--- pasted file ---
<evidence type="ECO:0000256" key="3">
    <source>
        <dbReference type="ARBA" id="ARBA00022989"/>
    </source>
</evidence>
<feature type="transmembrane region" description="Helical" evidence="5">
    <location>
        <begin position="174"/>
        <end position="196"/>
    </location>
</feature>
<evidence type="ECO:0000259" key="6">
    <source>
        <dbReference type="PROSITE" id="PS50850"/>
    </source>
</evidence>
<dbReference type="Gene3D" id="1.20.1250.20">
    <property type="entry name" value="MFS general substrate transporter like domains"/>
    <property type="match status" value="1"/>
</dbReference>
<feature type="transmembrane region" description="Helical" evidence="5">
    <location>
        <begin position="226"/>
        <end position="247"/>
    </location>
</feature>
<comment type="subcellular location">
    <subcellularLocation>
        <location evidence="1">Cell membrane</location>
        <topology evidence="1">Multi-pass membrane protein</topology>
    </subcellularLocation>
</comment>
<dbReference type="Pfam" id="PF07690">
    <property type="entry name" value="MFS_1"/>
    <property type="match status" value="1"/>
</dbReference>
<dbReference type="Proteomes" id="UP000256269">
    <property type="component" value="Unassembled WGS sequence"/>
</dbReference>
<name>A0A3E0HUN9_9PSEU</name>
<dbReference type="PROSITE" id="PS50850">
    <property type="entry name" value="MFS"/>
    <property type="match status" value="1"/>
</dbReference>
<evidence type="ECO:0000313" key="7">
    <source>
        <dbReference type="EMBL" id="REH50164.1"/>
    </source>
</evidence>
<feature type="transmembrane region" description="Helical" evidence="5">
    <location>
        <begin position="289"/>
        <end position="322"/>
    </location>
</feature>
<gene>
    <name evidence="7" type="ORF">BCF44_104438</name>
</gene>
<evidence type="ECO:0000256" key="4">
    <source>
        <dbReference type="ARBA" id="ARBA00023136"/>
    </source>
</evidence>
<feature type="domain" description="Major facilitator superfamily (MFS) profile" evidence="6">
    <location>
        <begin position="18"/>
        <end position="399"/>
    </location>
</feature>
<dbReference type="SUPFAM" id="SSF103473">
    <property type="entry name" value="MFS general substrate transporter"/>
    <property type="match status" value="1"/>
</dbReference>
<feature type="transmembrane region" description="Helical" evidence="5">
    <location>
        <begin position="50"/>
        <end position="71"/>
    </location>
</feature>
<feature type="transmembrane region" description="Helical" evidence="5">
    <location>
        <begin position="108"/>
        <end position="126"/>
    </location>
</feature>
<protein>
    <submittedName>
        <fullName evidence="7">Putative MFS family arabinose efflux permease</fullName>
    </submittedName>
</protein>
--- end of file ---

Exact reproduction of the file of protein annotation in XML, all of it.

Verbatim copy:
<evidence type="ECO:0000256" key="3">
    <source>
        <dbReference type="ARBA" id="ARBA00022989"/>
    </source>
</evidence>
<feature type="transmembrane region" description="Helical" evidence="5">
    <location>
        <begin position="174"/>
        <end position="196"/>
    </location>
</feature>
<evidence type="ECO:0000259" key="6">
    <source>
        <dbReference type="PROSITE" id="PS50850"/>
    </source>
</evidence>
<dbReference type="Gene3D" id="1.20.1250.20">
    <property type="entry name" value="MFS general substrate transporter like domains"/>
    <property type="match status" value="1"/>
</dbReference>
<feature type="transmembrane region" description="Helical" evidence="5">
    <location>
        <begin position="226"/>
        <end position="247"/>
    </location>
</feature>
<comment type="subcellular location">
    <subcellularLocation>
        <location evidence="1">Cell membrane</location>
        <topology evidence="1">Multi-pass membrane protein</topology>
    </subcellularLocation>
</comment>
<dbReference type="Pfam" id="PF07690">
    <property type="entry name" value="MFS_1"/>
    <property type="match status" value="1"/>
</dbReference>
<dbReference type="Proteomes" id="UP000256269">
    <property type="component" value="Unassembled WGS sequence"/>
</dbReference>
<name>A0A3E0HUN9_9PSEU</name>
<dbReference type="PROSITE" id="PS50850">
    <property type="entry name" value="MFS"/>
    <property type="match status" value="1"/>
</dbReference>
<evidence type="ECO:0000313" key="7">
    <source>
        <dbReference type="EMBL" id="REH50164.1"/>
    </source>
</evidence>
<feature type="transmembrane region" description="Helical" evidence="5">
    <location>
        <begin position="289"/>
        <end position="322"/>
    </location>
</feature>
<gene>
    <name evidence="7" type="ORF">BCF44_104438</name>
</gene>
<evidence type="ECO:0000256" key="4">
    <source>
        <dbReference type="ARBA" id="ARBA00023136"/>
    </source>
</evidence>
<feature type="domain" description="Major facilitator superfamily (MFS) profile" evidence="6">
    <location>
        <begin position="18"/>
        <end position="399"/>
    </location>
</feature>
<dbReference type="SUPFAM" id="SSF103473">
    <property type="entry name" value="MFS general substrate transporter"/>
    <property type="match status" value="1"/>
</dbReference>
<feature type="transmembrane region" description="Helical" evidence="5">
    <location>
        <begin position="50"/>
        <end position="71"/>
    </location>
</feature>
<feature type="transmembrane region" description="Helical" evidence="5">
    <location>
        <begin position="108"/>
        <end position="126"/>
    </location>
</feature>
<protein>
    <submittedName>
        <fullName evidence="7">Putative MFS family arabinose efflux permease</fullName>
    </submittedName>
</protein>